When it comes to coffee, fermentation is, at its most basic, a means to an end. Whereas the metabolic process is key to developing flavor in foods as varied as kimchi, preserved lemons, or chocolate, fermentation in coffee serves a different, but equally important, purpose: freeing the coffee seed from the surrounding sticky mucilage (or fruit pulp).
Fermentation in Coffee
For as long as coffee (the beverage) has existed, farmers have fermented coffee cherry, without even labelling the process as such. They’ve placed cherry, whose skins have been removed, in tanks to ferment without water, or submerged them in water to soak for a few hours or a few days. In the case of natural processing, farmers have laid whole cherry out to dry in the sun. Rather than relying upon scientific tools to monitor microbial activity, seasoned growers use sensory cues as their guide to signal when the process is done. The microbial flora—bacteria, yeasts, and fungus—present on the cherry, in the air, or in the fermentation tanks begin a process whereby microorganisms transform the insoluble pulp consisting of pectins and sugars into a soluble material that can be washed away from the seed.
Until the advent of demucilaging machines, fermentation was the only way to separate the fruit from the seed. Whether coffee is wet, natural, or honey processed, adequate fermentation is the means by which the clinging pulp separates from the coffee bean. If local farming practices dictate an exceptionally long soak in water because chilly nights suppress the rate of fermentation, or call for a post-ferment soak (as is done in Kenya), then farmers may do that, too.
Technical advances are a boon for farmers who might not have access to enough water to wet process, but whose climatic conditions are also not conducive to air-drying whole cherry outside. This is the case for the Iwacu Coffee Washing Station in the Nyanza District of southern Rwanda. A Penagos, a kind of demucilaging machine, allows the small washing station, located in a far drier region than the river-fed western part of the country, to produce coffee of equal beauty. It works by using high pressure and a just little water to remove the cherry's skin and fibrous, sticky mucilage.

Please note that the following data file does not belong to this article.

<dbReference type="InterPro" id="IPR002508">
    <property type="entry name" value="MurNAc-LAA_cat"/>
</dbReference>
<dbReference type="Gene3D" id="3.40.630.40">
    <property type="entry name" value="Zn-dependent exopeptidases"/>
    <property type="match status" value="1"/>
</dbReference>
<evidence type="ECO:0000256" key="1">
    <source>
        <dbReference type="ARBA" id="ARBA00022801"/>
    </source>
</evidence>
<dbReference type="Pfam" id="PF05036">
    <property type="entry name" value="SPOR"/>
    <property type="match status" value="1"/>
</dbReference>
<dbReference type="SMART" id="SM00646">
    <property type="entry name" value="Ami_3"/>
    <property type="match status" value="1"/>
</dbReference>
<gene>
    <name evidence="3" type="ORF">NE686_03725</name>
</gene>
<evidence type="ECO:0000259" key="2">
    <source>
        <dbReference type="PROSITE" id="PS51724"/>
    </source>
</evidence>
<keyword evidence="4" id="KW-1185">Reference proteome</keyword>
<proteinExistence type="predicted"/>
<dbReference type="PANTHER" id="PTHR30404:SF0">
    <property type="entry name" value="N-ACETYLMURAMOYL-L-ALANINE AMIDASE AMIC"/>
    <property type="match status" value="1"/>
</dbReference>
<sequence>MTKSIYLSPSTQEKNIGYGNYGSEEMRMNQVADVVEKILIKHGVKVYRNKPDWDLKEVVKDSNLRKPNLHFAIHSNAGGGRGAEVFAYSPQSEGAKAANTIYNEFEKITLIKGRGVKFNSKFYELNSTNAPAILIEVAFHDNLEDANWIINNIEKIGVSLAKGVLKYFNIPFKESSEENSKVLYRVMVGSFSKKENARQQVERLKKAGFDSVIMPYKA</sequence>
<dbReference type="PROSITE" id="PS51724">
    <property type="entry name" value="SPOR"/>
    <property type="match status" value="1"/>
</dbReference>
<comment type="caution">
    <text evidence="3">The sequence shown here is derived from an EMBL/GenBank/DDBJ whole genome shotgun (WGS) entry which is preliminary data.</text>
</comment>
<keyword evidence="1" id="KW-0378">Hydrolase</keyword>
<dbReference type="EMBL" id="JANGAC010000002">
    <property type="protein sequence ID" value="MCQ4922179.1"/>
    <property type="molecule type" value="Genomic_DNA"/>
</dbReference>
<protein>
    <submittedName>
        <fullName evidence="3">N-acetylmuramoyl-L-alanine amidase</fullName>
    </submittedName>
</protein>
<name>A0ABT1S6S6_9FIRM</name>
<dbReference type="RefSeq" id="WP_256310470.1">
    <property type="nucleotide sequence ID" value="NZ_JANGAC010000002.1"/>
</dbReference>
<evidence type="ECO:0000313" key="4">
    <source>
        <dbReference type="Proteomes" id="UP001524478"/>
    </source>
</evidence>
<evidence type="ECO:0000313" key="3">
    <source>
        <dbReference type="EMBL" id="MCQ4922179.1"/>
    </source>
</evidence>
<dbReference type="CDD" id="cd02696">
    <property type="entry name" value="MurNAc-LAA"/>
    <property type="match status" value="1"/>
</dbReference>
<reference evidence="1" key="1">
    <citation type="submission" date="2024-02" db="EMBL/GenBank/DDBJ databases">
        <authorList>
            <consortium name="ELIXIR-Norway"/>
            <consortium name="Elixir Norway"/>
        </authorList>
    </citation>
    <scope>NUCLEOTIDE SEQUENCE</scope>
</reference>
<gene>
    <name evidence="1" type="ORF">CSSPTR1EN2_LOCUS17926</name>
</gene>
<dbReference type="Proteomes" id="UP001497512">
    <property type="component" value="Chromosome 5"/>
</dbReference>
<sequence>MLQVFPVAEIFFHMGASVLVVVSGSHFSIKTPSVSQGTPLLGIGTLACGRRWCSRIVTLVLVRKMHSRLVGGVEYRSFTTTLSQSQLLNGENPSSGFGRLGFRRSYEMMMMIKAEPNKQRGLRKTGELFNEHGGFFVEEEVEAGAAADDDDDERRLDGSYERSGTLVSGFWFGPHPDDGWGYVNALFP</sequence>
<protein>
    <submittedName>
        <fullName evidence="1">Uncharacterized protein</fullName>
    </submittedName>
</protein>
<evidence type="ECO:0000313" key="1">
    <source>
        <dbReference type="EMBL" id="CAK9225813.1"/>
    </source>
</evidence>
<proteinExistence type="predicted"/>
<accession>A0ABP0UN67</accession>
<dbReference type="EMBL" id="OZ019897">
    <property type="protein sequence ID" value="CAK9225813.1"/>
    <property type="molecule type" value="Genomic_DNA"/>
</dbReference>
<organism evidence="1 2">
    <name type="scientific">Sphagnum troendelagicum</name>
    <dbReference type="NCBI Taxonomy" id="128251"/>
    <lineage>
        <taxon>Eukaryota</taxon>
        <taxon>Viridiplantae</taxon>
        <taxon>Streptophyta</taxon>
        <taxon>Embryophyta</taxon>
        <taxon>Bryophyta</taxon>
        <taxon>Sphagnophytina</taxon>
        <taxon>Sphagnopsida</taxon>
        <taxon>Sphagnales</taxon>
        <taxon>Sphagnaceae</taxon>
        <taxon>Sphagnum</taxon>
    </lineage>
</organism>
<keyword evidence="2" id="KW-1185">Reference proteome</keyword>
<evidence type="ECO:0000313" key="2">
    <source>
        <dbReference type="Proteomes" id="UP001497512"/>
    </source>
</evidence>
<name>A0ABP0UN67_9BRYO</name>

Using a Penagos can, if desired, eliminate the need for fermentation. If farmers opt for this technology, they gain control in other ways, too, as they are no longer at risk of over-fermention, which can impart overripe fruit notes to the finished coffee.
New Frontiers for Fermentation
At the same time that technological advances are giving farmers alternative tools, fermentation is also coming under new consideration as an area of the coffee process where scientific knowledge lags far behind its practical applications. Exciting new work, like that of coffee specialist Lucia Solis, reveals that producers can actively choose how to ferment their coffee by selecting specific strains of yeast.
Just as cheesemakers select bacteria, or a brewer safeguards the yeast, Brettanomyces, to develop tartness in sour beer, coffee producers may yet discover the ability to manipulate flavor (or other outcomes) through a better understanding of fermentation. One thing is for certain: More control in fermentation presents an advantage for farmers whose infrastructure, such as the number of fermentation tanks, is limited.
The reasons why a coffee tastes a certain way is complex. While fermentation in coffee does not penetrate the seed’s composition, like it does in the cacao bean for chocolate, it certainly plays a role in the final taste, and for now, it remains the necessary means by which most producers around the world wrestle the coveted coffee bean free—bringing it one step closer to admirers like us.